IUCN supports World Water Day around the Globe

22 March 2010 | News story

Celebrating this year’s World Water Day, Dr. Milika Sobey from the IUCN Oceania office in Fiji highlights the importance of ‘protecting forests, mangroves, and the restoration of river ecosystems to maintain and improve water quality which is vital to preserve ecosystem health, and ultimately provide clean water for people’.

This year World Water Day focuses on Clean Water for a Healthy World and will raise awareness on the importance of water quality for human health and the environment. ‘Without healthy ecosystems rivers are more prone to flooding due to sedimentation caused by poor watershed management practices’ said Sobey, ‘and floods often bring with them disease and pollution as people try and clean up after the event’.

More effort is required to raise awareness to the services a healthy environment provides to society. Water supply services globally extract water from rivers and groundwater, and keeping those sources clean is a priority for the IUCN Water Programme through improved watershed management and good water governance. People often forget that human and industrial waste is treated with, and ultimately ends up in our water environment, and so rivers and other water systems not only provide the sources of water, but also the waste sink – they help to clean and purify wastewater for re-use, either by society, the environment, or by the hydrological cycle to fall as rain or snow on the planet.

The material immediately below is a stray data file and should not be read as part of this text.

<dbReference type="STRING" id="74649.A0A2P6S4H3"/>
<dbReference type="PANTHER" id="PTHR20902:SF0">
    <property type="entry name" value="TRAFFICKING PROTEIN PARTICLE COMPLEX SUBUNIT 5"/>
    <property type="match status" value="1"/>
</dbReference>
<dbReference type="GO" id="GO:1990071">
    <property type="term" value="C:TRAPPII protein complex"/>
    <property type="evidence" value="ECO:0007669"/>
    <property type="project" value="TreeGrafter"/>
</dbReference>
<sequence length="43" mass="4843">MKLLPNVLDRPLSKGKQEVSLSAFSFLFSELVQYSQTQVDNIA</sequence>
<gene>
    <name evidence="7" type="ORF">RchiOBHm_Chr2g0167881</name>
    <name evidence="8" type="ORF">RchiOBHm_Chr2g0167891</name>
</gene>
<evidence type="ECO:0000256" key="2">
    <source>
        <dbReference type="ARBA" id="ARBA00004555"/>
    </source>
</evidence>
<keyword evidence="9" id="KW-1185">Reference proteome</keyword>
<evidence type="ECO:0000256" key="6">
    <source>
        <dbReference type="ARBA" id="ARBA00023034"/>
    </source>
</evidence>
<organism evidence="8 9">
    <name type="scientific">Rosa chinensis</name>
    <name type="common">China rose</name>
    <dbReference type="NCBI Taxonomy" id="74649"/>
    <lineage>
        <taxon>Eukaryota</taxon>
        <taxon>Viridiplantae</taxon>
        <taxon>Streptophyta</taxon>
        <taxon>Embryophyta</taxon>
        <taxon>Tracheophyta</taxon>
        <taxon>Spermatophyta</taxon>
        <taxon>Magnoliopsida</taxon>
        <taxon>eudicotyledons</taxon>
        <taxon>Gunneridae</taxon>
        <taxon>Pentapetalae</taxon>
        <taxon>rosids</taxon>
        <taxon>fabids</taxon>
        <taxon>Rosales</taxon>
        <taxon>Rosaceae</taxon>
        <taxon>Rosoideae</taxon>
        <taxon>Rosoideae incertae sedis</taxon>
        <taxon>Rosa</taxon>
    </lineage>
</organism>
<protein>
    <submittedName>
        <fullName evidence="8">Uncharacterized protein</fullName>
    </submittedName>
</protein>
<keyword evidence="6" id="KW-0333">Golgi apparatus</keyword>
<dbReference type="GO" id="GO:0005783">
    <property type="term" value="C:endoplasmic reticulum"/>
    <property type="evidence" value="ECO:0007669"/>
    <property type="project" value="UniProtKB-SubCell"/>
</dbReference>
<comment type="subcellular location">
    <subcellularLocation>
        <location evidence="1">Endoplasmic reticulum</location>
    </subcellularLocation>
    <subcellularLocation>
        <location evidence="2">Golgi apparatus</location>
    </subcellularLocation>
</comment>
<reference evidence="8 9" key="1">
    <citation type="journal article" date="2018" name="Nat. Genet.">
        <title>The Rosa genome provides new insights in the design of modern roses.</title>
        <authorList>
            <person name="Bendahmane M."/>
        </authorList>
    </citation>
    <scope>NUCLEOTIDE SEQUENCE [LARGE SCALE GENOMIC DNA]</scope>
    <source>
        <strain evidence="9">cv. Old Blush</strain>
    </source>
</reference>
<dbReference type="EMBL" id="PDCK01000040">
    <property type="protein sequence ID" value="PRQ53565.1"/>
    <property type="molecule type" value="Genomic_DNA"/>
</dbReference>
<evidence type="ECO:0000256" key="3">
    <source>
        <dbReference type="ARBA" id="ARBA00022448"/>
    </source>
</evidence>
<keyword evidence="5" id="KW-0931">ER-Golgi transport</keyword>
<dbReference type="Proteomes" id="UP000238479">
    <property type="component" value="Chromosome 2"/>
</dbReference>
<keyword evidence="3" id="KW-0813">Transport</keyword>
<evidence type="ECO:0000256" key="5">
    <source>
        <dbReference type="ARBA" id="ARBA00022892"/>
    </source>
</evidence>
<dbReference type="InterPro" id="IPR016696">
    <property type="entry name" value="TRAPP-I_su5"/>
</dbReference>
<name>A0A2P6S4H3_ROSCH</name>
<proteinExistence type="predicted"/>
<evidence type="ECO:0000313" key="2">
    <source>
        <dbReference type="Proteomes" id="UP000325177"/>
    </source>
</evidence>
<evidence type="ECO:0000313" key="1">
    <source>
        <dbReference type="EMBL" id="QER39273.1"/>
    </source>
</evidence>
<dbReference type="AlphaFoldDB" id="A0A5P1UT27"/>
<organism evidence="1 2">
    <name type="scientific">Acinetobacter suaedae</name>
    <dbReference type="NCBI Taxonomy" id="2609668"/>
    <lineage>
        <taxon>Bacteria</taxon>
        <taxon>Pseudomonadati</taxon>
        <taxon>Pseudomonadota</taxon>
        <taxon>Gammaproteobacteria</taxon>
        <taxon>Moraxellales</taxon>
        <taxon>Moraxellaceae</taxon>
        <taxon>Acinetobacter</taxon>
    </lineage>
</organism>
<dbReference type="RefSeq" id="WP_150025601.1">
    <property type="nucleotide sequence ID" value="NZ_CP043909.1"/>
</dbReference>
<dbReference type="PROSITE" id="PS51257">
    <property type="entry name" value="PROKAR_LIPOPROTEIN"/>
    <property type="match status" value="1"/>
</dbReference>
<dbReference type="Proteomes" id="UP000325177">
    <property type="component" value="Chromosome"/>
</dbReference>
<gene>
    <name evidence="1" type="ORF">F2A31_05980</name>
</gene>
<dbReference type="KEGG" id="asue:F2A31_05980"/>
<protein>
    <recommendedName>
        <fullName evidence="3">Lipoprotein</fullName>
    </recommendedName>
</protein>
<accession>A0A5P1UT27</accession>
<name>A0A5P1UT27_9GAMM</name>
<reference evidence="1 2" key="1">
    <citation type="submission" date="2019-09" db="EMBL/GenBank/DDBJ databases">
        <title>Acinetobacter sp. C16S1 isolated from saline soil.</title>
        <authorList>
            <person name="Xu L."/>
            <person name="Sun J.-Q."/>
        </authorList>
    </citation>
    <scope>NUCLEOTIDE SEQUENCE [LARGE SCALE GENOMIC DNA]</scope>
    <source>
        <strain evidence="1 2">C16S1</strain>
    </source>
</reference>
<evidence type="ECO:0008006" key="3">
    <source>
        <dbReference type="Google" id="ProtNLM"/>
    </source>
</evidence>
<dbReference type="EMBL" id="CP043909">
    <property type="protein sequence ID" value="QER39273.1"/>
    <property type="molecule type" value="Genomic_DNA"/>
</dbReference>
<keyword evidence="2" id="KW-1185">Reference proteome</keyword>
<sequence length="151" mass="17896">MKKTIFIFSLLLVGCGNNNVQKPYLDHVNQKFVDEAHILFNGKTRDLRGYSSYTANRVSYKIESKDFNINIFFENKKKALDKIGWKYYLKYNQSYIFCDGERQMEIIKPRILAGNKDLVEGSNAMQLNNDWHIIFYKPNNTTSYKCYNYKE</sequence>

The IUCN Water and Nature Initiative (WANI) is now in its second phase. Implemented since 2001 the WANI programme takes a locally grounded approach to implementing integrated water resources management around the globe, from drylands to the tropics, from lakes to glacial fed rivers, wetlands and groundwater, the programme focuses on sustainable development for people and the environment around them.
 


This image shows the courtship behavior of Indian Bull frogs (Holobatrachus tigerinus). During the monsoon, the breeding males become bright yellow in color, while females remain dull. The prominent blue vocal sacs of male produce strong nasal mating call.